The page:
Comparison of Wind and Wave Extremes in Very Long-Term Climatic Scales
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Original versionASME 2018 37th International Conference on Ocean, Offshore and Arctic Engineering - Volume 7B: Ocean Engineering 10.1115/OMAE2018-77581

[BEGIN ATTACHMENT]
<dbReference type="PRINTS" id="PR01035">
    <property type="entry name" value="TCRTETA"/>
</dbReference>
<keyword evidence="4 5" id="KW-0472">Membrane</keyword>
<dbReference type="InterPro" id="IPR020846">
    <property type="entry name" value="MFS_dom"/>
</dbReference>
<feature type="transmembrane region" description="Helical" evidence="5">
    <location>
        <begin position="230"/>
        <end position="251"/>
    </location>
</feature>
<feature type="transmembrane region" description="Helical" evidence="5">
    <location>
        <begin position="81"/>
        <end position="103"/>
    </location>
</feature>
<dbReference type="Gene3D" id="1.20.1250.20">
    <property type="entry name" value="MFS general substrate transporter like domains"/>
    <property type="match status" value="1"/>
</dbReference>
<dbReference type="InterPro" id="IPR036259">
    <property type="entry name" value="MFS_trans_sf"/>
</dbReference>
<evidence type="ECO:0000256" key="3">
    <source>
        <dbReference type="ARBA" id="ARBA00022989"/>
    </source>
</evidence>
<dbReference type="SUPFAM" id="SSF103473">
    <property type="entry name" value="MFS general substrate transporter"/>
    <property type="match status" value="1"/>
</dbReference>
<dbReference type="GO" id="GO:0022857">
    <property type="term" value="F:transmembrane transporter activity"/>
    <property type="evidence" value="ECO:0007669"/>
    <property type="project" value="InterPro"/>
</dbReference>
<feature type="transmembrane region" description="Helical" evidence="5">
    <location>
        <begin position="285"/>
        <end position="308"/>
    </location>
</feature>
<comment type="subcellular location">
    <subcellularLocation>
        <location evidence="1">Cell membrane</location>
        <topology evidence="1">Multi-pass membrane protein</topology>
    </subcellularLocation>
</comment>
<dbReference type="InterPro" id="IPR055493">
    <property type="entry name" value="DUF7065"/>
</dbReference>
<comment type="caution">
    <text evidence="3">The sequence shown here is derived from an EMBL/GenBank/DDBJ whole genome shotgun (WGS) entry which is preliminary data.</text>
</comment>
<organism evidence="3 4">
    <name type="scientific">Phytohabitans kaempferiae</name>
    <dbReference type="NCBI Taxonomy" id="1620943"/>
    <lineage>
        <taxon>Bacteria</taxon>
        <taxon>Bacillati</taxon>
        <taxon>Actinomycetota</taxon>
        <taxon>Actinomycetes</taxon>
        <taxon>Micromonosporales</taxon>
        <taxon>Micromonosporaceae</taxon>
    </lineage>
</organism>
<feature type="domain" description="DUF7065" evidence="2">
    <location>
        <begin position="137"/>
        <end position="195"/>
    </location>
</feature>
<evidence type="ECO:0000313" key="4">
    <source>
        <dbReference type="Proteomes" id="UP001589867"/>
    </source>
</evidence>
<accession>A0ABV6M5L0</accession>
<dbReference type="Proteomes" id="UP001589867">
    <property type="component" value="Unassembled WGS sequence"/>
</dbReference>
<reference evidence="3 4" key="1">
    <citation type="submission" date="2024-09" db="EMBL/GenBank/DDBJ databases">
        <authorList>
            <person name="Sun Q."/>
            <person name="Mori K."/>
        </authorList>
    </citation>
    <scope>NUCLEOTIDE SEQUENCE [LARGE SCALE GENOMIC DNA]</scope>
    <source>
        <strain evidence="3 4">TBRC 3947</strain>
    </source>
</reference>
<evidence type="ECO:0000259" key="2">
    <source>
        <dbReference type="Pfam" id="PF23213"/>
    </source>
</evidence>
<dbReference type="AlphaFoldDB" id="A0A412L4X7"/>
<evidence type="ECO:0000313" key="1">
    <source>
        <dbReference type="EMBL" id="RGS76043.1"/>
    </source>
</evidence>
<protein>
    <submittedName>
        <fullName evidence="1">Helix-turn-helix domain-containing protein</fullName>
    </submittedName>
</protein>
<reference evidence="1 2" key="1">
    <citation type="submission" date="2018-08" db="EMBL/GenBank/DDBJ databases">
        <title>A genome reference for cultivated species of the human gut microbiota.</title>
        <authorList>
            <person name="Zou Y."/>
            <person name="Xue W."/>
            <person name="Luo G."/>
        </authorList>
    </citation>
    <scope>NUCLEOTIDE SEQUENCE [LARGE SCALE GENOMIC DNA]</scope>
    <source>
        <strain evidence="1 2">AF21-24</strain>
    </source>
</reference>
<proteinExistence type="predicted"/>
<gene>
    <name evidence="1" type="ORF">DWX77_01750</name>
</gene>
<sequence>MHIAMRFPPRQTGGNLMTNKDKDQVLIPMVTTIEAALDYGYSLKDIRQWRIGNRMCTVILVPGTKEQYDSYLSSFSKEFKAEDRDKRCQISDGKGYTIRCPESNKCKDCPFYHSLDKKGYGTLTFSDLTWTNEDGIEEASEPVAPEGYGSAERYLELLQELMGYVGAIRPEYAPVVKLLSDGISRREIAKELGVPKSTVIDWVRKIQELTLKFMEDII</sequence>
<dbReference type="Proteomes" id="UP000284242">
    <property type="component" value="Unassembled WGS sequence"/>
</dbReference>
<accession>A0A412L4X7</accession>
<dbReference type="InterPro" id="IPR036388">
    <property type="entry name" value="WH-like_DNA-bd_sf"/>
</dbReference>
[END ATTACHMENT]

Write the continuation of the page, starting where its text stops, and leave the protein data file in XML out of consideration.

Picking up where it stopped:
The study of very long-term ocean climate is of great interest in a number of different applications. In a climate change perspective, estimations of return values of wind and wave parameters to a future climate are of great importance for risk management and adaptation purposes. However, there are various ways of estimating the required return values, which introduce additional uncertainties in extreme weather and climate variables pertaining to both current and future climates. The different approaches that are considered in the present work include the annual maxima approach, the block maxima approach, and the MENU method which is based on the calculation of return periods of various level values from nonstationary time series data. Furthermore, the effect of different modelling choices within each of the approaches will be explored. Thus, a range of different return value estimates for the different data sets is obtained for a field of datapoints. Long-term datasets for an area in the North Atlantic Ocean are used in the present study, derived for project ExWaCli, comprising of 30 years in the present (historic period) and two sets of 30 years in the future (future projections). The comparison between the results of the various approaches reveals a variability of the return period estimates, and an assessment of this is given. Moreover, it seems that a slight shift towards higher extremes in a future wave climate might be possible based on the particular datasets that have been analysed.